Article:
A calm, relaxed response and a positive outcome must be achieved before progressing. The goal is to achieve both the desired
behavior (response substitution) and an emotional and physiological response that is calm and positive (counter-conditioning).
The response of the owner will influence the outcome either positively or negatively. Owners should be consistent and calm
in trying to settle the dog during exposure exercises as anger, anxiety, threats and punishment will enhance the dog's anxiety.
The owner also should be taught to reinforce desirable responses and not those that are undesirable. The response of the stimulus
will also influence the outcome either positively or negatively. This means that the stimulus must be carefully selected and
well controlled so it does not enhance fear or anxiety. If the stimulus retreats before the dog is quiet, the behavior will
be further reinforced (negative reinforcement).
Punishment is not recommended because it can increase fear and anxiety or might serve as reinforcement for dogs that crave
attention. Even if the barking is immediately and effectively suppressed by punishment, anxiety, owner-absent barking and
other behavior problems might continue or even increase, and the barking may ultimately recur since the underlying cause has
not been addressed.
Attention will also be required to reducing or avoiding the stimuli that incite the barking, at least from the outset. For
example, greeting strangers might be avoided; the dog might need to be housed away from doors and windows, where it might
be exposed to outdoor stimuli, or some white noise, a music CD or television set might help to mask the stimuli.
Training quiet on cue versus reinforcing quiet
Depending on the type of vocalization and the household, the options might be to reduce the vocalization by reinforcing quiet
behavior or to be able to stop the vocalization on cue. To reinforce quiet behavior, it is necessary to first achieve quiet
behavior and then to reinforce, while avoiding any, and all, reinforcement for vocalization.
Waiting until the dog is settled and quiet is perhaps the most practical way to achieve quiet. Providing an enriching and
predictable home environment that serves to calm and distract the dog also can help ensure quiet behavior.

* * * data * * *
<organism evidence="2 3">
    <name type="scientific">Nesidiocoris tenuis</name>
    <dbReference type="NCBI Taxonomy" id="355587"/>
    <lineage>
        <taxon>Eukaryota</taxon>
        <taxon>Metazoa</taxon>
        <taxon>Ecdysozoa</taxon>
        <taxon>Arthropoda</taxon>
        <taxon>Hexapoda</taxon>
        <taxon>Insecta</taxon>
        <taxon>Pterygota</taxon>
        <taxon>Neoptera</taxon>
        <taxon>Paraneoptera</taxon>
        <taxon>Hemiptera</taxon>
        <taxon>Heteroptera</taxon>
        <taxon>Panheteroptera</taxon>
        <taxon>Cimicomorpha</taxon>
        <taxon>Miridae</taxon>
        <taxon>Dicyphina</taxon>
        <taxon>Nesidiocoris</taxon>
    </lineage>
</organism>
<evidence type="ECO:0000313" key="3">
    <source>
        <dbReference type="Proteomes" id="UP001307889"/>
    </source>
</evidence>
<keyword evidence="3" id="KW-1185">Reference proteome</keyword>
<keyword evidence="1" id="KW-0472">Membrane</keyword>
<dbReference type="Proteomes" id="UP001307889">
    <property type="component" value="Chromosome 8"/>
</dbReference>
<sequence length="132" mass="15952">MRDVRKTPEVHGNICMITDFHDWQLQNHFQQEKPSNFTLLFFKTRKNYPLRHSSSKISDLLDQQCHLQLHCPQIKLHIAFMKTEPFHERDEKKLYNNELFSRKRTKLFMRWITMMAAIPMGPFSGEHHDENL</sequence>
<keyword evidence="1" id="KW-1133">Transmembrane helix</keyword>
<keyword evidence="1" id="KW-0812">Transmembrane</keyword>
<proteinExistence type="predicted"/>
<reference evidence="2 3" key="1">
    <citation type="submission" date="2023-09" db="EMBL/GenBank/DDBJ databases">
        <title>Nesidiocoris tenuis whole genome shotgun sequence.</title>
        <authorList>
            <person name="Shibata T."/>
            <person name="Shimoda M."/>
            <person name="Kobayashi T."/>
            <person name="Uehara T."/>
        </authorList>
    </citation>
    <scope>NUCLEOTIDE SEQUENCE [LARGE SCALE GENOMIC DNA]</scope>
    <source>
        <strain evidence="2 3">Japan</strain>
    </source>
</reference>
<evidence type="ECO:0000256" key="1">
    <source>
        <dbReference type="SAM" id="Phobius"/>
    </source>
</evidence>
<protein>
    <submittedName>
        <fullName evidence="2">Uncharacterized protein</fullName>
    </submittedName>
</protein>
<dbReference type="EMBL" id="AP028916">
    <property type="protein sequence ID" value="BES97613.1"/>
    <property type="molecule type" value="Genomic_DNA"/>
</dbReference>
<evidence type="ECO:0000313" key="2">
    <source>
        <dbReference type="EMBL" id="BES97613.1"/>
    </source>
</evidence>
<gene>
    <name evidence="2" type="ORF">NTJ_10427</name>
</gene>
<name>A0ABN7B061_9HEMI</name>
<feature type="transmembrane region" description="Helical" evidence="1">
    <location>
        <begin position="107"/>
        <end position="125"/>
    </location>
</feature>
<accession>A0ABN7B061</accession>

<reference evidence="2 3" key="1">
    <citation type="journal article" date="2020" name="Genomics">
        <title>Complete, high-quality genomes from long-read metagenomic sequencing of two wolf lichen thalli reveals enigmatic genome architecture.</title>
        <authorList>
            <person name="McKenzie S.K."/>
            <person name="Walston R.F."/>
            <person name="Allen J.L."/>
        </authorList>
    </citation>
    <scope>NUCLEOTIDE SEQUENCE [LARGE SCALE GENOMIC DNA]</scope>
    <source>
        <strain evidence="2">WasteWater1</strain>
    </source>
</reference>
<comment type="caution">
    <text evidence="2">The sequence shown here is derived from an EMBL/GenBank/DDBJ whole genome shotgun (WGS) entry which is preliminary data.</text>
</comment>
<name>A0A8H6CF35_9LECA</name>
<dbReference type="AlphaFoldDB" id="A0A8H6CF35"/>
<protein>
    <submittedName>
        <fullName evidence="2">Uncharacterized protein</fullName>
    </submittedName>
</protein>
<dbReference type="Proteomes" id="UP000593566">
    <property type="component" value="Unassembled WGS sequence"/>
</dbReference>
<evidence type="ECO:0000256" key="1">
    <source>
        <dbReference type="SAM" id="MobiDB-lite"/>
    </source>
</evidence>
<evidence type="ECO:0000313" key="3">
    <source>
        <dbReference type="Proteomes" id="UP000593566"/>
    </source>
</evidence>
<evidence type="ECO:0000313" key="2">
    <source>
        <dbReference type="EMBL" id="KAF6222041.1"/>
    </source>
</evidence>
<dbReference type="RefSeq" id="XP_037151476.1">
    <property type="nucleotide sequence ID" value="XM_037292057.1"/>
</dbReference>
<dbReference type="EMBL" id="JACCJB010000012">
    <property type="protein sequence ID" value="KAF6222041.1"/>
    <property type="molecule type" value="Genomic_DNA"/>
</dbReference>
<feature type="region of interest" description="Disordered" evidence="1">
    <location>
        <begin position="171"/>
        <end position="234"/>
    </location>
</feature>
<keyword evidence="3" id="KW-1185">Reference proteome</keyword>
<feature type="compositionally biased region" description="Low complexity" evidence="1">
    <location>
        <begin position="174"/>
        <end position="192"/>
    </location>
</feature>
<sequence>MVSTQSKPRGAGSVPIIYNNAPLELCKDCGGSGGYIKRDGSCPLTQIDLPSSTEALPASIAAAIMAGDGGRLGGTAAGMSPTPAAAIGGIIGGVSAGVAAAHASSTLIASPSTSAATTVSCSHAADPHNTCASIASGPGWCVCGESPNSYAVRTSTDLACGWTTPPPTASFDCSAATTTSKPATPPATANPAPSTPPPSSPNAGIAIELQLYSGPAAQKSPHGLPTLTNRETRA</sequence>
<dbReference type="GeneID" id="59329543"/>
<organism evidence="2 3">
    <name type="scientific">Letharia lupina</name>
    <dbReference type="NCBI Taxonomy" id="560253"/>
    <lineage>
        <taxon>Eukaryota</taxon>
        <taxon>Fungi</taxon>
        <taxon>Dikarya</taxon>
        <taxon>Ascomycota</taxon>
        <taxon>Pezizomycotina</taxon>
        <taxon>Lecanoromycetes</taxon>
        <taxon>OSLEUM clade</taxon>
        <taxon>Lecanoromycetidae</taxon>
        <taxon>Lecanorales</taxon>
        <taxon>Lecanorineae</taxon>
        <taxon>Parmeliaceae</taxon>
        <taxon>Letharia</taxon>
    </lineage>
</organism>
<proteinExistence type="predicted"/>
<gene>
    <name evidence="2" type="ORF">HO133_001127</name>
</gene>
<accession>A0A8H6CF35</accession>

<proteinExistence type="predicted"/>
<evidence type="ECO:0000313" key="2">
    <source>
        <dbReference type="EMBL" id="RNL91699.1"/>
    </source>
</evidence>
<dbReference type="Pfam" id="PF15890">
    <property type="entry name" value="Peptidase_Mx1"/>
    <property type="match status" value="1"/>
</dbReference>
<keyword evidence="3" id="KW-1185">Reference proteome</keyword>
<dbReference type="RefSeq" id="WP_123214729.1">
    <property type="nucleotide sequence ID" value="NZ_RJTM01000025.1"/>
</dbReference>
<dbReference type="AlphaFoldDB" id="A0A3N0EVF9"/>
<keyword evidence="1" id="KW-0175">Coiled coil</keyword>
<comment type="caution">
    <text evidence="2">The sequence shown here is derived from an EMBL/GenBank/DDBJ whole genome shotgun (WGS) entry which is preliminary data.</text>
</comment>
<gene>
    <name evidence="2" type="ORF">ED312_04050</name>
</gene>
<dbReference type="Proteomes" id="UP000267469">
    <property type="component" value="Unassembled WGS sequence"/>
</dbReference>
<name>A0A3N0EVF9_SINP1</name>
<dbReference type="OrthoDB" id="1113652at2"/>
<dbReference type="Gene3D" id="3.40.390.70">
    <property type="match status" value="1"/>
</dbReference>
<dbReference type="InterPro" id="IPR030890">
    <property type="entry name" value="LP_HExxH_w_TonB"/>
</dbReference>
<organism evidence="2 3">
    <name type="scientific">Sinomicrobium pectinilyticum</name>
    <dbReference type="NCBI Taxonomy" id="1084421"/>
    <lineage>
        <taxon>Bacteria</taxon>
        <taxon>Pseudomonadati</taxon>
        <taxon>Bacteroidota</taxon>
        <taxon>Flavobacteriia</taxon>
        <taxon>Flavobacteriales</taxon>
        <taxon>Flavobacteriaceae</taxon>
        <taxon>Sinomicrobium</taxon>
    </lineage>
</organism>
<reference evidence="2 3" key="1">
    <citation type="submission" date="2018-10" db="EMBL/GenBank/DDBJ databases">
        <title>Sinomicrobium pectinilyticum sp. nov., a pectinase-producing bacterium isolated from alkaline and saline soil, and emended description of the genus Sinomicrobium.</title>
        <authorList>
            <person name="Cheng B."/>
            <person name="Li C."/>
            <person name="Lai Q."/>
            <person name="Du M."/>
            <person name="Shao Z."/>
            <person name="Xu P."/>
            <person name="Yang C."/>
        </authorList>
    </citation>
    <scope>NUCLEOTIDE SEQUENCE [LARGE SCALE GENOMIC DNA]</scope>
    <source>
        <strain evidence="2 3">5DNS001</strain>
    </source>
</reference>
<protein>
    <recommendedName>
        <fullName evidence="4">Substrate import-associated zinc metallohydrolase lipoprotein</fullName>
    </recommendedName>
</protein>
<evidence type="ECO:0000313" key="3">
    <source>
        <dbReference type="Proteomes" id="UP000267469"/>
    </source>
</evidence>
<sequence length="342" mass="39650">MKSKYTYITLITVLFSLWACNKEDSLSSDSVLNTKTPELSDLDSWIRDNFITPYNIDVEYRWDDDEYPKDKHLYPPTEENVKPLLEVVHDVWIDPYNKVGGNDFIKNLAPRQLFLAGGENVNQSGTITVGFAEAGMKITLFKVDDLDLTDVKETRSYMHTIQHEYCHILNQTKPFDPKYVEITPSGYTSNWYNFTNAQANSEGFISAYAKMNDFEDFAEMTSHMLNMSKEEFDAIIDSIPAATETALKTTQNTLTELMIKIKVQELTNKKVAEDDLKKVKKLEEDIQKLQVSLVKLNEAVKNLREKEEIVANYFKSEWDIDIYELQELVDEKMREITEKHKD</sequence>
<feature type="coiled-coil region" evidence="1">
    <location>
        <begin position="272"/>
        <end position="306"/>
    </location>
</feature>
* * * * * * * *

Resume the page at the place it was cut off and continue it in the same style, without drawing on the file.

Using a bark-activated device (citronella spray collar or bark-activated alarm), quiet behavior might be achieved more quickly,
but the owner should be present to reinforce the desired response.
For a bark-activated device to be effective, it must interrupt the barking immediately, must be sensitive enough to detect
vocalization and specific enough that it is not activated by extraneous stimuli. Bark-activated products either can be placed
in an area (front hall, cage, etc.) or mounted on a collar. Audible and ultrasonic devices are seldom sensitive, specific
or noxious enough to be effective. Bark-activated spray collars have been shown to be effective especially when combined with
owner supervision and training. In one study, owner satisfaction with a citronella spray collar was 89 percent compared to
44 percent with electronic shock collars. In a study of dogs admitted to veterinary hospitals, the citronella collar was effective
at stopping or reducing barking in 78 percent of dogs while a scentless version of the collar was effective in 57 percent
of the dogs.
Some barking, such as territorial and alarm barking to novel stimuli, cannot be inhibited entirely. In these cases, training
the dog to quiet on cue might be the most practical option. Using eye contact, food-lure, a head halter or disruptive device
such as an audible alarm or citronella spray, the desirable behavior can be achieved, reinforced and then put on cue or command.
Shock products and debarking surgery might be a consideration when there is no other practical option and the dog may otherwise
have to be relinquished; however, even these techniques are likely to be unsuccessful without appropriate accompanying behavior
Treatment of barking problems requires an accurate diagnosis and attention to the underlying cause. Prognosis will vary with
the diagnosis and owner expectations. Barking might be prevented, reduced or resolved by avoiding exposure to the stimulus
and by modifying the dog's response to the stimulus with desensitization and counter-conditioning.
Dr. Hoskins is owner of DocuTech Services. He is a diplomate of the American College of Veterinary Internal Medicine with
specialities in small animal pediatrics. He can be reached at (225) 955-3252, fax: (214) 242-2200, or e-mail: firstname.lastname@example.org